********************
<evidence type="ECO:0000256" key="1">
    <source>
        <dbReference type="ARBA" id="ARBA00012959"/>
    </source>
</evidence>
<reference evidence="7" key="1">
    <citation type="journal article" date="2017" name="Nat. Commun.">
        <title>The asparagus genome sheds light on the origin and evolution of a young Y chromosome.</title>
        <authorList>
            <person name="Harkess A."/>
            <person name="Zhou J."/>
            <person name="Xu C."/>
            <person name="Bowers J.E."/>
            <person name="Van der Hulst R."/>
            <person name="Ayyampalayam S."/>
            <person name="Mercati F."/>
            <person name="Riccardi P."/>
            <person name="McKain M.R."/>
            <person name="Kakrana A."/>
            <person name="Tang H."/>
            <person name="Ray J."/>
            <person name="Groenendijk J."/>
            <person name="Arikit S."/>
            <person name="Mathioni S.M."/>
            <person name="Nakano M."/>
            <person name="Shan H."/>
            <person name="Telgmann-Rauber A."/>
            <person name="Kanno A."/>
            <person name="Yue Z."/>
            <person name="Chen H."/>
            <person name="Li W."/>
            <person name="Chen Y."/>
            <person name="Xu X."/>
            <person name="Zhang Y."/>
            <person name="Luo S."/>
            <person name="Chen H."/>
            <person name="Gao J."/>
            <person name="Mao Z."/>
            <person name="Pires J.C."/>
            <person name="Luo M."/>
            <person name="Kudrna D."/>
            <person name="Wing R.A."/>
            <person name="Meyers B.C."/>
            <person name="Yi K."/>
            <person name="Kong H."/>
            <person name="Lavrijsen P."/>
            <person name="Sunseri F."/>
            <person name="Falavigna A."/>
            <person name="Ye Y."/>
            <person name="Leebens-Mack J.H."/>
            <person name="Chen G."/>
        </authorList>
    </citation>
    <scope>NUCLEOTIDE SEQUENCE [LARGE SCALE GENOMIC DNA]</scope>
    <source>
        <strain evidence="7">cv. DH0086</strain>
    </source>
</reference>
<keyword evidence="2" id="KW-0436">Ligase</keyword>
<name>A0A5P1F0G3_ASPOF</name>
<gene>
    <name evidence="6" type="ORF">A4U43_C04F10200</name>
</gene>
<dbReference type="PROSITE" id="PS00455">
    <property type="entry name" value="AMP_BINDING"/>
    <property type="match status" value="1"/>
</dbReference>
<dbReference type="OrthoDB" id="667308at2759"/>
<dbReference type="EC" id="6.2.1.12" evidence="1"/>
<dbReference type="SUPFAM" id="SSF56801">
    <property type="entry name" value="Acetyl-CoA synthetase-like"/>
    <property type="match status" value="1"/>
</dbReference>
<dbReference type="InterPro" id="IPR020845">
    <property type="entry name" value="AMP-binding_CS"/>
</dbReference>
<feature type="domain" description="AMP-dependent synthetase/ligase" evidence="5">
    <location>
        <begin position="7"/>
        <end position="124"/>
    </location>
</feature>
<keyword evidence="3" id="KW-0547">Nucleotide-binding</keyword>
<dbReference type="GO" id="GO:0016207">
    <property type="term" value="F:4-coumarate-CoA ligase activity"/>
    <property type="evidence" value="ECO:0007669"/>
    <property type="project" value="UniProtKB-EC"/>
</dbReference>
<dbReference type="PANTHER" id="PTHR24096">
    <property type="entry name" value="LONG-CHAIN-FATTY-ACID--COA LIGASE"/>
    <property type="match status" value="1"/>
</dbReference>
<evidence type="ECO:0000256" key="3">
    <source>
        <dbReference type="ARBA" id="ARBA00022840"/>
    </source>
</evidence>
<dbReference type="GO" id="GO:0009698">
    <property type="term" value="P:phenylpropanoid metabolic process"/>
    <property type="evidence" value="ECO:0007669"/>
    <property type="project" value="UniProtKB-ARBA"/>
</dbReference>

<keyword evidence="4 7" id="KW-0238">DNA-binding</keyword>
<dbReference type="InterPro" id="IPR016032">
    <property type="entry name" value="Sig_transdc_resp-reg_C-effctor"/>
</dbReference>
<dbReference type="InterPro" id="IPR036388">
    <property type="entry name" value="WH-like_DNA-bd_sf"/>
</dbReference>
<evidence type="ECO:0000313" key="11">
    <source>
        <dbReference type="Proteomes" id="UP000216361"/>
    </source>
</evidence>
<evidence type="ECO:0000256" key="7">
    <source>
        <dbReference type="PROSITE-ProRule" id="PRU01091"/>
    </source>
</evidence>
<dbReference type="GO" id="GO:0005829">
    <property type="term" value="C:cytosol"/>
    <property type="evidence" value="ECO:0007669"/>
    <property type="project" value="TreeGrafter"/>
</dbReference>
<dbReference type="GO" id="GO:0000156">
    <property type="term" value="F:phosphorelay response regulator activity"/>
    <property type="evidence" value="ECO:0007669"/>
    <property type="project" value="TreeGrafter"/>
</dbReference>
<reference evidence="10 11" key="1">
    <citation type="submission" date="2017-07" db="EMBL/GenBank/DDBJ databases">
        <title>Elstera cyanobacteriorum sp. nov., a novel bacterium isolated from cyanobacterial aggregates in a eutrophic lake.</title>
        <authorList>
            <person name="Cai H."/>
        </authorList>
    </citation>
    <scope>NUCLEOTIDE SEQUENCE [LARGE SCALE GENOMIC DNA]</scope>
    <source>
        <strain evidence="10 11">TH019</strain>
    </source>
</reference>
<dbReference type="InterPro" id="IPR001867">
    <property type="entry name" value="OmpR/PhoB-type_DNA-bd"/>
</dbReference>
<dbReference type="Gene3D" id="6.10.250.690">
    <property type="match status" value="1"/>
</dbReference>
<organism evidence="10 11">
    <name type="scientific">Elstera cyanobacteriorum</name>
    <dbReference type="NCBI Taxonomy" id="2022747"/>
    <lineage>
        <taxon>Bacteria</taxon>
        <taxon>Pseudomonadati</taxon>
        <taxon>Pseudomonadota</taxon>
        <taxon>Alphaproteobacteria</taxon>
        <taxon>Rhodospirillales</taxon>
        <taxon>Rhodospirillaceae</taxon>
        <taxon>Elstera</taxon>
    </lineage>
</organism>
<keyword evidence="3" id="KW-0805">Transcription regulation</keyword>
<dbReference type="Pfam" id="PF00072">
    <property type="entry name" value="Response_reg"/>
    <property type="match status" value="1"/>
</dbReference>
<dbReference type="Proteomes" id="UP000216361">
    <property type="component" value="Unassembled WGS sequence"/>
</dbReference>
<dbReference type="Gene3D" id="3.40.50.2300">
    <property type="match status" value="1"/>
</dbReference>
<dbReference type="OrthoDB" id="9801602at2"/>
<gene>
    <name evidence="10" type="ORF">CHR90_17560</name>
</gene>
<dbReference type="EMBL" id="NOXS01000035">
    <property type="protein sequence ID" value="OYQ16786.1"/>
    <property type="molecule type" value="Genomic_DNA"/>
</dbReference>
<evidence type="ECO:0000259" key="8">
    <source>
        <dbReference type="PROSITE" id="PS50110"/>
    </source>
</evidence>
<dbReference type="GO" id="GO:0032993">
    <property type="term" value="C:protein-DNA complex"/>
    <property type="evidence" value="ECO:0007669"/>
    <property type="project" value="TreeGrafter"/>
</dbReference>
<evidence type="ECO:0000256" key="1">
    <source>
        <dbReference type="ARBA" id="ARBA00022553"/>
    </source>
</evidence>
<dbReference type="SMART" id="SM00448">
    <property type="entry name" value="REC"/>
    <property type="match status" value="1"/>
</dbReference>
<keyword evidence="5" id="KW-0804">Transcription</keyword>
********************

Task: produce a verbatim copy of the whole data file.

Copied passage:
<evidence type="ECO:0000256" key="1">
    <source>
        <dbReference type="ARBA" id="ARBA00012959"/>
    </source>
</evidence>
<reference evidence="7" key="1">
    <citation type="journal article" date="2017" name="Nat. Commun.">
        <title>The asparagus genome sheds light on the origin and evolution of a young Y chromosome.</title>
        <authorList>
            <person name="Harkess A."/>
            <person name="Zhou J."/>
            <person name="Xu C."/>
            <person name="Bowers J.E."/>
            <person name="Van der Hulst R."/>
            <person name="Ayyampalayam S."/>
            <person name="Mercati F."/>
            <person name="Riccardi P."/>
            <person name="McKain M.R."/>
            <person name="Kakrana A."/>
            <person name="Tang H."/>
            <person name="Ray J."/>
            <person name="Groenendijk J."/>
            <person name="Arikit S."/>
            <person name="Mathioni S.M."/>
            <person name="Nakano M."/>
            <person name="Shan H."/>
            <person name="Telgmann-Rauber A."/>
            <person name="Kanno A."/>
            <person name="Yue Z."/>
            <person name="Chen H."/>
            <person name="Li W."/>
            <person name="Chen Y."/>
            <person name="Xu X."/>
            <person name="Zhang Y."/>
            <person name="Luo S."/>
            <person name="Chen H."/>
            <person name="Gao J."/>
            <person name="Mao Z."/>
            <person name="Pires J.C."/>
            <person name="Luo M."/>
            <person name="Kudrna D."/>
            <person name="Wing R.A."/>
            <person name="Meyers B.C."/>
            <person name="Yi K."/>
            <person name="Kong H."/>
            <person name="Lavrijsen P."/>
            <person name="Sunseri F."/>
            <person name="Falavigna A."/>
            <person name="Ye Y."/>
            <person name="Leebens-Mack J.H."/>
            <person name="Chen G."/>
        </authorList>
    </citation>
    <scope>NUCLEOTIDE SEQUENCE [LARGE SCALE GENOMIC DNA]</scope>
    <source>
        <strain evidence="7">cv. DH0086</strain>
    </source>
</reference>
<keyword evidence="2" id="KW-0436">Ligase</keyword>
<name>A0A5P1F0G3_ASPOF</name>
<gene>
    <name evidence="6" type="ORF">A4U43_C04F10200</name>
</gene>
<dbReference type="PROSITE" id="PS00455">
    <property type="entry name" value="AMP_BINDING"/>
    <property type="match status" value="1"/>
</dbReference>
<dbReference type="OrthoDB" id="667308at2759"/>
<dbReference type="EC" id="6.2.1.12" evidence="1"/>
<dbReference type="SUPFAM" id="SSF56801">
    <property type="entry name" value="Acetyl-CoA synthetase-like"/>
    <property type="match status" value="1"/>
</dbReference>
<dbReference type="InterPro" id="IPR020845">
    <property type="entry name" value="AMP-binding_CS"/>
</dbReference>
<feature type="domain" description="AMP-dependent synthetase/ligase" evidence="5">
    <location>
        <begin position="7"/>
        <end position="124"/>
    </location>
</feature>
<keyword evidence="3" id="KW-0547">Nucleotide-binding</keyword>
<dbReference type="GO" id="GO:0016207">
    <property type="term" value="F:4-coumarate-CoA ligase activity"/>
    <property type="evidence" value="ECO:0007669"/>
    <property type="project" value="UniProtKB-EC"/>
</dbReference>
<dbReference type="PANTHER" id="PTHR24096">
    <property type="entry name" value="LONG-CHAIN-FATTY-ACID--COA LIGASE"/>
    <property type="match status" value="1"/>
</dbReference>
<evidence type="ECO:0000256" key="3">
    <source>
        <dbReference type="ARBA" id="ARBA00022840"/>
    </source>
</evidence>
<dbReference type="GO" id="GO:0009698">
    <property type="term" value="P:phenylpropanoid metabolic process"/>
    <property type="evidence" value="ECO:0007669"/>
    <property type="project" value="UniProtKB-ARBA"/>
</dbReference>

<keyword evidence="4 7" id="KW-0238">DNA-binding</keyword>
<dbReference type="InterPro" id="IPR016032">
    <property type="entry name" value="Sig_transdc_resp-reg_C-effctor"/>
</dbReference>
<dbReference type="InterPro" id="IPR036388">
    <property type="entry name" value="WH-like_DNA-bd_sf"/>
</dbReference>
<evidence type="ECO:0000313" key="11">
    <source>
        <dbReference type="Proteomes" id="UP000216361"/>
    </source>
</evidence>
<evidence type="ECO:0000256" key="7">
    <source>
        <dbReference type="PROSITE-ProRule" id="PRU01091"/>
    </source>
</evidence>
<dbReference type="GO" id="GO:0005829">
    <property type="term" value="C:cytosol"/>
    <property type="evidence" value="ECO:0007669"/>
    <property type="project" value="TreeGrafter"/>
</dbReference>
<dbReference type="GO" id="GO:0000156">
    <property type="term" value="F:phosphorelay response regulator activity"/>
    <property type="evidence" value="ECO:0007669"/>
    <property type="project" value="TreeGrafter"/>
</dbReference>
<reference evidence="10 11" key="1">
    <citation type="submission" date="2017-07" db="EMBL/GenBank/DDBJ databases">
        <title>Elstera cyanobacteriorum sp. nov., a novel bacterium isolated from cyanobacterial aggregates in a eutrophic lake.</title>
        <authorList>
            <person name="Cai H."/>
        </authorList>
    </citation>
    <scope>NUCLEOTIDE SEQUENCE [LARGE SCALE GENOMIC DNA]</scope>
    <source>
        <strain evidence="10 11">TH019</strain>
    </source>
</reference>
<dbReference type="InterPro" id="IPR001867">
    <property type="entry name" value="OmpR/PhoB-type_DNA-bd"/>
</dbReference>
<dbReference type="Gene3D" id="6.10.250.690">
    <property type="match status" value="1"/>
</dbReference>
<organism evidence="10 11">
    <name type="scientific">Elstera cyanobacteriorum</name>
    <dbReference type="NCBI Taxonomy" id="2022747"/>
    <lineage>
        <taxon>Bacteria</taxon>
        <taxon>Pseudomonadati</taxon>
        <taxon>Pseudomonadota</taxon>
        <taxon>Alphaproteobacteria</taxon>
        <taxon>Rhodospirillales</taxon>
        <taxon>Rhodospirillaceae</taxon>
        <taxon>Elstera</taxon>
    </lineage>
</organism>
<keyword evidence="3" id="KW-0805">Transcription regulation</keyword>
<dbReference type="Pfam" id="PF00072">
    <property type="entry name" value="Response_reg"/>
    <property type="match status" value="1"/>
</dbReference>
<dbReference type="Proteomes" id="UP000216361">
    <property type="component" value="Unassembled WGS sequence"/>
</dbReference>
<dbReference type="Gene3D" id="3.40.50.2300">
    <property type="match status" value="1"/>
</dbReference>
<dbReference type="OrthoDB" id="9801602at2"/>
<gene>
    <name evidence="10" type="ORF">CHR90_17560</name>
</gene>
<dbReference type="EMBL" id="NOXS01000035">
    <property type="protein sequence ID" value="OYQ16786.1"/>
    <property type="molecule type" value="Genomic_DNA"/>
</dbReference>
<evidence type="ECO:0000259" key="8">
    <source>
        <dbReference type="PROSITE" id="PS50110"/>
    </source>
</evidence>
<dbReference type="GO" id="GO:0032993">
    <property type="term" value="C:protein-DNA complex"/>
    <property type="evidence" value="ECO:0007669"/>
    <property type="project" value="TreeGrafter"/>
</dbReference>
<evidence type="ECO:0000256" key="1">
    <source>
        <dbReference type="ARBA" id="ARBA00022553"/>
    </source>
</evidence>
<dbReference type="SMART" id="SM00448">
    <property type="entry name" value="REC"/>
    <property type="match status" value="1"/>
</dbReference>
<keyword evidence="5" id="KW-0804">Transcription</keyword>